Drug prices: Where do we go after the election?

Martin Shkreli. Valeant Pharmaceuticals. Mylan. These names have become big news, but just a year ago, most Americans devoted little time and attention to the question of pharmaceutical pricing. Now, a Kaiser Health Tracking Poll released Oct. 27 suggests many people care more about the increasing prices of drugs than they do about any other aspect of health care reform.

Nearly three in four, or 74 percent of respondents, said that making sure that high-cost drugs for chronic conditions are affordable for patients should be a top priority for the next president and Congress. And 63 percent similarly said that government action to lower prescription drug prices should be a top priority.

This poll comes on the heels of highly publicized scandals involving individuals and companies who hike the prices of products like the EpiPen, a life-saving anaphylaxis treatment whose price roughly quintupled in five years, to more than US$600, or Daraprim, a drug used to treat parasitic infections whose price increased by 5,000 percent overnight.

Many drug makers and their CEOs have raised the prices of their products with impunity. As prices have risen, so has the level of outrage among consumers. Policymakers are taking note.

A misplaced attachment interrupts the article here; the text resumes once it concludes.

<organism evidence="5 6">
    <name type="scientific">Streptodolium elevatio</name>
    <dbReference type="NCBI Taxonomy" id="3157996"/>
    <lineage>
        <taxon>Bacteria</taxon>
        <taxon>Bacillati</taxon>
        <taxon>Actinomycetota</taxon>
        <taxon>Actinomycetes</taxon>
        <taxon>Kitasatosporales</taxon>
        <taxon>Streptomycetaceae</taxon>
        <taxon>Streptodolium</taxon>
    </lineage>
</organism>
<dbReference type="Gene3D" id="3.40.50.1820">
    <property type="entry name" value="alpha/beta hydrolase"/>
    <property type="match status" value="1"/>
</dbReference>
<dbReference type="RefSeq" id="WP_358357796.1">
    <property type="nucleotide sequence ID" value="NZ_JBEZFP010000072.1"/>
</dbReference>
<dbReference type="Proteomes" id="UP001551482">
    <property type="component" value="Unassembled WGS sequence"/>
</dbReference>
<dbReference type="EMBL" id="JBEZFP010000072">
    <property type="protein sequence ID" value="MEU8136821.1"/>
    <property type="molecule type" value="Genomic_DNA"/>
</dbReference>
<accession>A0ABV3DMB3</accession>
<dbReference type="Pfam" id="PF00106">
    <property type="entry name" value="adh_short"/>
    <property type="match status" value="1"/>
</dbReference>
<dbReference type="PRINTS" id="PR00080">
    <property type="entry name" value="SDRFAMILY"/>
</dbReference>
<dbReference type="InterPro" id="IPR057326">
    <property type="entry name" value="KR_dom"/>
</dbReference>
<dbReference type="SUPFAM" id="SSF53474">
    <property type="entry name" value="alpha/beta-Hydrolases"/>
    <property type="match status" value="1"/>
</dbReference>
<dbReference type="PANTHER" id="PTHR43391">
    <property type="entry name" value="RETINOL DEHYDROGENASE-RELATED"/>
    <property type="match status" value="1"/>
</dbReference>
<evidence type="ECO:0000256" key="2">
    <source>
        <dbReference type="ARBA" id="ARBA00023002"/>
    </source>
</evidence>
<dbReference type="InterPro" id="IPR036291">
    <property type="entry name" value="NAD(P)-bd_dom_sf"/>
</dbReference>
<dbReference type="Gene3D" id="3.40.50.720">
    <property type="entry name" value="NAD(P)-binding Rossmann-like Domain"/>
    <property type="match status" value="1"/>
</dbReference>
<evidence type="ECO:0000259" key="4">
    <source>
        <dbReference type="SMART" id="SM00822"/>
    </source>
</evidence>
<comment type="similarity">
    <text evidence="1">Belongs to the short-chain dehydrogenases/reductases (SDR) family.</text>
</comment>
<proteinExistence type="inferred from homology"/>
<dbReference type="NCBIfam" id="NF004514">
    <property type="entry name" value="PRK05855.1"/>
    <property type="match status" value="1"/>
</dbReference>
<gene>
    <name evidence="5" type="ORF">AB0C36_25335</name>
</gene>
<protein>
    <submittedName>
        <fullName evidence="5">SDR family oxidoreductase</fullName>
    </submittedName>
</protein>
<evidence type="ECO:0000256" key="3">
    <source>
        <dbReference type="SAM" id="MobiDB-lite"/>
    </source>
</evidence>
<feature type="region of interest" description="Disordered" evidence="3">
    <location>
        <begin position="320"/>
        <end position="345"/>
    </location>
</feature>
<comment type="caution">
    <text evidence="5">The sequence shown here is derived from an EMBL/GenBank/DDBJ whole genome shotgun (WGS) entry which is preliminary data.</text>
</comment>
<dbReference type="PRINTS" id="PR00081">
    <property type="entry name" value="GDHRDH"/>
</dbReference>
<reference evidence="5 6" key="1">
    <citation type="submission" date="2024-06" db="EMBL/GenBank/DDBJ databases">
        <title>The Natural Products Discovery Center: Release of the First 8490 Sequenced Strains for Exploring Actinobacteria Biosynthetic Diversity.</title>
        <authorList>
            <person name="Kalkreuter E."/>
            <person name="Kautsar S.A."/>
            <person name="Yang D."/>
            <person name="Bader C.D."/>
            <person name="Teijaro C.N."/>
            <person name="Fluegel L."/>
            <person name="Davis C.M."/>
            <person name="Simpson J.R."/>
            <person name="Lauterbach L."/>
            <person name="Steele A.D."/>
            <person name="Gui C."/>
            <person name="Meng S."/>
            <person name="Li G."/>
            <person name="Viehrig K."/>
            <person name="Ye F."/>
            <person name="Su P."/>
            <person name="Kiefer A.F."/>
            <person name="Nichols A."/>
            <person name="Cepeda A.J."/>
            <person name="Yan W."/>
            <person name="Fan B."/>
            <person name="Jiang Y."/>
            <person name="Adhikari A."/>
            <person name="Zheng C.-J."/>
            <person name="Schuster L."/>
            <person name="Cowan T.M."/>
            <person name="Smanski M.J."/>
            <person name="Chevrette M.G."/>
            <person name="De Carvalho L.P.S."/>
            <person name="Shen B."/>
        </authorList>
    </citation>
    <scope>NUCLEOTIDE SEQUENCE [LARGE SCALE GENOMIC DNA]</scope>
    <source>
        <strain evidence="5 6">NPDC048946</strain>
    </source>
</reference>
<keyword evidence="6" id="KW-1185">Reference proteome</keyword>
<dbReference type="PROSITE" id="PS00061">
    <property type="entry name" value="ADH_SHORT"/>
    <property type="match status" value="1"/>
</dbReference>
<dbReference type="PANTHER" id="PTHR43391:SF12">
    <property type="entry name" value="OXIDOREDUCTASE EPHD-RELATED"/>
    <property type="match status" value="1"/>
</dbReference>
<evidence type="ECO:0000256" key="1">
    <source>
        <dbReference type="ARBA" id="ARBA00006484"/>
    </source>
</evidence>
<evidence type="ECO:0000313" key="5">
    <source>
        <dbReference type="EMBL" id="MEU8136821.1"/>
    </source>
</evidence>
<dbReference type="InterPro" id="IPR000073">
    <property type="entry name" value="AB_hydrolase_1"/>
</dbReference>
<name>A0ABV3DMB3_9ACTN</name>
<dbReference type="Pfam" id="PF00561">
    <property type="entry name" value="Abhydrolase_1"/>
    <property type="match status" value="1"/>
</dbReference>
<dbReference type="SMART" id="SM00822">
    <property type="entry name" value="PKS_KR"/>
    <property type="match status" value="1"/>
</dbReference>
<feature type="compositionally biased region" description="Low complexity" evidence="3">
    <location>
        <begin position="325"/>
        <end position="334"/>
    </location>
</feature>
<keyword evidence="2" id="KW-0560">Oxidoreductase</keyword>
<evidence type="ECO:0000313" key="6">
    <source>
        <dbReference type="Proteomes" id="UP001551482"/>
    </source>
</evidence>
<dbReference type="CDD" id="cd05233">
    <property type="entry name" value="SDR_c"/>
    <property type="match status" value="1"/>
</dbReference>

Importantly, to the extent that high drug prices are a problem, it is not an easy one to solve. As academics have argued, there are many different reasons why a drug may have a high price.

We simultaneously want to reward companies who come up with new, innovative cures for chronic conditions while preventing companies from raising the price of older generic drugs without good reason. Coming up with policy interventions that would target only the latter activity while at the same time providing certainty of profit potential to innovators up front can be challenging.

At the same time, policymaking around drug prices is politically difficult. Strong pharmaceutical interest groups oppose seemingly any action in this space, arguing that even actions targeted at generic drugs would decrease innovator companies’ incentives to invest in new cures. Although I and others have argued that this concern is oversimplified, it nonetheless has had a significant impact on the debate.